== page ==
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Though his early attempts at improving RE4’s visuals came from a place of pure passion, Marin Garau’s efforts quickly ran into a number of serious roadblocks. For one, many of the textures had problems with the 3D-to-2D mapping process (UV mapping), which required trial-and-error edits in order to make them look impressive in HD. (Fixing these imperfections, masked by the low-resolution nature of the original, would eventually become the bulk of the texture work of the project.) Like a lot of players, he was disappointed by the original PC port, which lacked basic features such as mouse support and correct button prompts for controllers. When he considered the amount of work it would take to custom-fix all of the HD assets in the game, it just didn’t seem worth it.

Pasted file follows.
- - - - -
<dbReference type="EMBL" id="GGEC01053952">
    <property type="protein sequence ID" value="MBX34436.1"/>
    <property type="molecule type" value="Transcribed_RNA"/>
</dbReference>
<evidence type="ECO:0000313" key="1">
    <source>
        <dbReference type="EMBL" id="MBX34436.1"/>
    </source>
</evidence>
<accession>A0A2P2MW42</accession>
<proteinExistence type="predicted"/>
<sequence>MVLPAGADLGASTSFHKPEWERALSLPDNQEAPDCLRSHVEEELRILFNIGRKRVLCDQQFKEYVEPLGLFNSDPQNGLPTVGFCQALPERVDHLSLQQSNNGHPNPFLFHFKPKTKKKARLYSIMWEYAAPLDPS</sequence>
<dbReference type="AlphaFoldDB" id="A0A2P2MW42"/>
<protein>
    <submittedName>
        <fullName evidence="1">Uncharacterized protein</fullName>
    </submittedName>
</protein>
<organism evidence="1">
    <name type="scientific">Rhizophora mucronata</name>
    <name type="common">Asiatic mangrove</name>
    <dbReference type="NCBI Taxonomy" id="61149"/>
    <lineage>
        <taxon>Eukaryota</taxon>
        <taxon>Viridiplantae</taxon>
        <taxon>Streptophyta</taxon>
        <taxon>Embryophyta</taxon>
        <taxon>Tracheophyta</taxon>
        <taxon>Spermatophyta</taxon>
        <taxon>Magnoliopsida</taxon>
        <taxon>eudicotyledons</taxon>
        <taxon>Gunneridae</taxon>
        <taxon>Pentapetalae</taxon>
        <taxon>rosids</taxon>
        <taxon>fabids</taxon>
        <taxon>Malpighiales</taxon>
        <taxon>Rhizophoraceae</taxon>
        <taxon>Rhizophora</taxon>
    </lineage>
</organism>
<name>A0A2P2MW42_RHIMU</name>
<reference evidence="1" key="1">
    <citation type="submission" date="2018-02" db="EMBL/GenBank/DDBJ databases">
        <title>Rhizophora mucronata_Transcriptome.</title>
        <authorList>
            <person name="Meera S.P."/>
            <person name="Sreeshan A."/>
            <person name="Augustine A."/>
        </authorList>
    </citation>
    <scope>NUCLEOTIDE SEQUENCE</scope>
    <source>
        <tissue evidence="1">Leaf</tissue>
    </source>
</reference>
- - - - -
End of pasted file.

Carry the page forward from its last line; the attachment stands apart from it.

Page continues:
Marin Garau eventually ran into a fellow modder, Cris Morales, who was working hard on the same UV mapping issues that Marin Garau had run into, with slightly more success. Morales was planning to release his own texture pack for the Wii version of RE4, using the Dolphin emulator to patch the game. However, soon after he began work on the project, Capcom announced that an improved PC port of RE4 was in development. Marin Garau and Morales decided to join forces to release a definitive HD texture pack for the beloved game for everyone to enjoy.
The outpouring of support from the RE fan community was overwhelming–so overwhelming, in fact, that it totally changed the structure of the project itself. After working on the textures for a year, a co-developer in the community released tools that allowed Marin Garau and Morales to tinker with other aspects of the game as well, including character models, lighting, collision data, and the in-game camera. This allowed the team to imagine a more ambitious undertaking: a project that would HD-ify RE4 from the ground up in its every detail. One that would be measured in years, not months.